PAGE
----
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Beirut Has Become A Relative Refuge For Members Of The LGBT Community


Gay rights activists in Lebanon have made strides in recent years, even if the strides don't always sound that big by Western standards. NPR's Alison Meuse reports from Beirut on Pride week.

ALISON MEUSE, BYLINE: I'm sitting in Madame Oum, a bar in an old Beirut mansion overlooking the city port. It's a venue for Beirut's Pride week, which gay rights activists say is the first time they've seen the rainbow flag flown openly in the Lebanese capital, an act unthinkable in most of the Arab world.

I sit down with one of the speakers, Joseph Aoun, who heads the LGBT rights group Helem. Tonight's event is about understanding your rights in the law. He explains a Pride week slogan.

JOSEPH AOUN: We have a slogan that says al-rahab irab (ph), which is homophobia is terrorism.

MEUSE: The Homophobia is Terrorism video campaign was aired on a major national network and went viral on Facebook.

AOUN: Homophobia is terrorism. It's not a disease. It's not a phobia. It's a terrorism act. It's a hateful act.

MEUSE: Aoun says one of the Beirut Pride events was cancelled after an Islamist group issued a threat, but he says the organizers shouldn't have backed down.

AOUN: Many people are fed up.

MEUSE: He says many people are treated poorly by the police and their bosses. And the ones who suffer the most are those on the fringes, like LGBT refugees from Iraq and Syria who can come to Helem to use the washing machine and a shower if they need it.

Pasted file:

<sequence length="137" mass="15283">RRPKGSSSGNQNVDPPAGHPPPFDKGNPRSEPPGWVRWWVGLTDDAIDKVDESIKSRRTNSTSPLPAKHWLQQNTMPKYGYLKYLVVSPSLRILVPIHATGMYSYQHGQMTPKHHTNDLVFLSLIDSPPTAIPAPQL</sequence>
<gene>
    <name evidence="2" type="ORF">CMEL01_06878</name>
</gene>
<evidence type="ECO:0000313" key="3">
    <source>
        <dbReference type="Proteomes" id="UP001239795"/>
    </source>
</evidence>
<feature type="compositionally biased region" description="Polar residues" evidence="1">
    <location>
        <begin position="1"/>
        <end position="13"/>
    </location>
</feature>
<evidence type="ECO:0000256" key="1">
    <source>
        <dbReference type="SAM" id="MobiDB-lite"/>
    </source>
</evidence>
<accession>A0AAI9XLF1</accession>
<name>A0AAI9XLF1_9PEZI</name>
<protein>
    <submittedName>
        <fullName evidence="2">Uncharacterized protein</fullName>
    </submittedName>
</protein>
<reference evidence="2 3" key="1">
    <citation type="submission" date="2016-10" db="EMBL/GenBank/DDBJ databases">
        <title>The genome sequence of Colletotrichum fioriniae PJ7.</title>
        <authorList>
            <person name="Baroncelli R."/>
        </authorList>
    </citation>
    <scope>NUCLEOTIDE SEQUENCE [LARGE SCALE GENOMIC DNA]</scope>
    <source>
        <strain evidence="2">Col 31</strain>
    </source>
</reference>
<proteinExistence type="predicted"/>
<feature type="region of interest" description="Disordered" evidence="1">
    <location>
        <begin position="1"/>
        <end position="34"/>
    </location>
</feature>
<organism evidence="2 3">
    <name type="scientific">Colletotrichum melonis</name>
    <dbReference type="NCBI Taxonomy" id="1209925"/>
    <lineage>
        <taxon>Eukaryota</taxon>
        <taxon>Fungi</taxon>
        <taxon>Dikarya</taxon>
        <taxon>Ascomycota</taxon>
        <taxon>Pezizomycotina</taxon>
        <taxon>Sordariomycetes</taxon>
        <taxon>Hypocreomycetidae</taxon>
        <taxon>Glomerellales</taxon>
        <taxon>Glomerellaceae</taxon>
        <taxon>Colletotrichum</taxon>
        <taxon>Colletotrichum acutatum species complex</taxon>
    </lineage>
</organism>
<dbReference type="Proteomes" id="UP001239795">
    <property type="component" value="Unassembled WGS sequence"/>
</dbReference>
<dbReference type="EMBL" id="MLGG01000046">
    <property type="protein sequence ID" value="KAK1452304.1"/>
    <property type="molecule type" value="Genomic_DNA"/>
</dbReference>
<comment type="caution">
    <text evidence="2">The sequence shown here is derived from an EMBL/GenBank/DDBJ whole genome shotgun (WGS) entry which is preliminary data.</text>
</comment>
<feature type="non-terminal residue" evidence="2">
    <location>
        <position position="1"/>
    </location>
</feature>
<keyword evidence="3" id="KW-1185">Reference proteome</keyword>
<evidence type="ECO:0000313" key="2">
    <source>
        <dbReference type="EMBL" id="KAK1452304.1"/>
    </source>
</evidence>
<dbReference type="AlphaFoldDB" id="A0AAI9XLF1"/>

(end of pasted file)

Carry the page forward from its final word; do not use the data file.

The LGBT community has won a string of legal battles in recent years. Successive judges have made more progressive interpretations of a vague law against, quote, "unnatural sexual acts." This year, a judge ruled homosexuality is not unnatural.

AOUN: He considered homosexuality a natural right. And he said the role of the church is not to convict people based on the opinions of the majority. Even if the majority of the Lebanese society is with criminalizing, this is not my role to abide by that majority. My role is to protect basic natural rights of human beings.

MEUSE: One of the speakers at the event, Naji Raji, had been detained under the law by Lebanon's police. He was subjected to a humiliating physical exam, which human rights watch says is in violation of U.N. accords against torture. His family also paid a $2,000 bribe.

NAJI RAJI: (Foreign language spoken).

MEUSE: He says the Lebanese state basically outed him to his mom. He says he doesn't discuss it anymore with his family, but tonight, he was ready to share his story with Beirut.

RAJI: Thank you. That was my story.


MEUSE: Alison Meuse, NPR News, Beirut.

(SOUNDBITE OF MUSIC) Transcript provided by NPR, Copyright NPR.

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